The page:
Esophagitis is a general term for any inflammation, irritation, or swelling of the esophagus, the tube that leads from the back of the mouth to the stomach.
See also: Esophagitis herpes
Inflammation - esophagus
Causes, incidence, and risk factors
Esophagitis is often caused by fluid that contains acid flowing back from the stomach to the esophagus, a condition called gastroesophageal reflux. An autoimmune disorder called eosinophilic esophagitis also causes this condition.
The following increase your risk of esophagitis:
- Alcohol use
- Cigarette smoking
- Surgery or radiation to the chest (for example, treatment for lung cancer)
- Taking certain medications without plenty of water, especially alendronate, doxycycline, ibandronate, risedronate, tetracycline, and vitamin C
Persons with weakened immune systems due to HIV and certain medications (such as corticosteroids) may develop infections that lead to esophagitis.
Esophageal infection may be due to fungi, yeast (especially Candida infections), or viruses such as herpes or cytomegalovirus.
The infection or irritation may cause the esophagus to become inflamed. Sores called ulcers may form.
Symptoms may include:
- Difficulty swallowing
- Painful swallowing
- Heartburn (acid reflux)
- Sore throat
Signs and tests
The doctor may perform the following tests:
- Esophageal manometry
- Esophagogastroduodenoscopy (EGD), removing a piece of tissue from the esophagus for examination (biopsy)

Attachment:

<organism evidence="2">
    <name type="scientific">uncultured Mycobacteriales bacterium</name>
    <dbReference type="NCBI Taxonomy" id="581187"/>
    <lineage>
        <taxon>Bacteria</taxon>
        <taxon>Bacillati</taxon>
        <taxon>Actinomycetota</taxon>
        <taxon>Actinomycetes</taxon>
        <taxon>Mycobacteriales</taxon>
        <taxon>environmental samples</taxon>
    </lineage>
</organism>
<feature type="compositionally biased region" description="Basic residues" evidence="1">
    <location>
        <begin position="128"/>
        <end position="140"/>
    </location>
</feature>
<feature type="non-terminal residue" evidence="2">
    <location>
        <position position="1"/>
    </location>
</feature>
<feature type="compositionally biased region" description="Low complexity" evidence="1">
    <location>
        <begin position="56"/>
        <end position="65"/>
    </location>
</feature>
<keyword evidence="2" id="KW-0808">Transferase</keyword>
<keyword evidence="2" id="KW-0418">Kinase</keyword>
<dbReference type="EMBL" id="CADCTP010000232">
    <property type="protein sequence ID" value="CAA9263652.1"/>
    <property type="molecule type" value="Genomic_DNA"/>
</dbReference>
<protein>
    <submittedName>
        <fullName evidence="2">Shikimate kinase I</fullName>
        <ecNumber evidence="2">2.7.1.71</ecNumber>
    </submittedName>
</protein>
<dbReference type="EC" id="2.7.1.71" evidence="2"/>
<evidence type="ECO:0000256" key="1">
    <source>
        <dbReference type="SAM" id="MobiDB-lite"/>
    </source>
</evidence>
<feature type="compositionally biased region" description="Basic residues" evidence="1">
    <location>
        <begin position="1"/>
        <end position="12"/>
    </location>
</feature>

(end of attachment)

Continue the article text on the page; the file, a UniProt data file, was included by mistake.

- Upper GI series (barium swallow x-ray)
Treatment depends on the cause. For reflux disease, you may need medications to reduce acid. Infections will need to be treated with antibiotics.
The disorders that cause esophagitis usually respond to treatment.
If untreated, esophagitis may cause severe discomfort, and eventual scarring (stricture) of the esophagus. This can cause difficulty swallowing food or medications.
A condition called Barrett's esophagus can develop after years of gastroesophageal reflux. Rarely, Barrett's esophagus may lead to cancer of the esophagus.
Calling your health care provider
Call your health care provider if you have symptoms of esophagitis.
Falk GW, Katzka DA. Diseases of the esophagus. In: Goldman L, Schafer AI, eds. Cecil Medicine. 24th ed. Philadelphia, Pa: Saunders Elsevier; 2011:chap 140.
Richter JE, Friedenberg FK. Gastroesophageal reflux disease. In: Feldman M, Friedman LS, Brandt LJ, eds. Sleisenger & Fordtran's Gastrointestinal and Liver Disease. 9th ed. Philadelphia, Pa: Saunders Elsevier; 2010:chap 43.
Last reviewed 8/10/2012 by David C. Dugdale, III, MD, Professor of Medicine, Division of General Medicine, Department of Medicine, University of Washington School of Medicine; George F. Longstreth, MD, Department of Gastroenterology, Kaiser Permanente Medical Care Program, San Diego, California. Also reviewed by David Zieve, MD, MHA, Medical Director, A.D.A.M. Health Solutions, Ebix, Inc.
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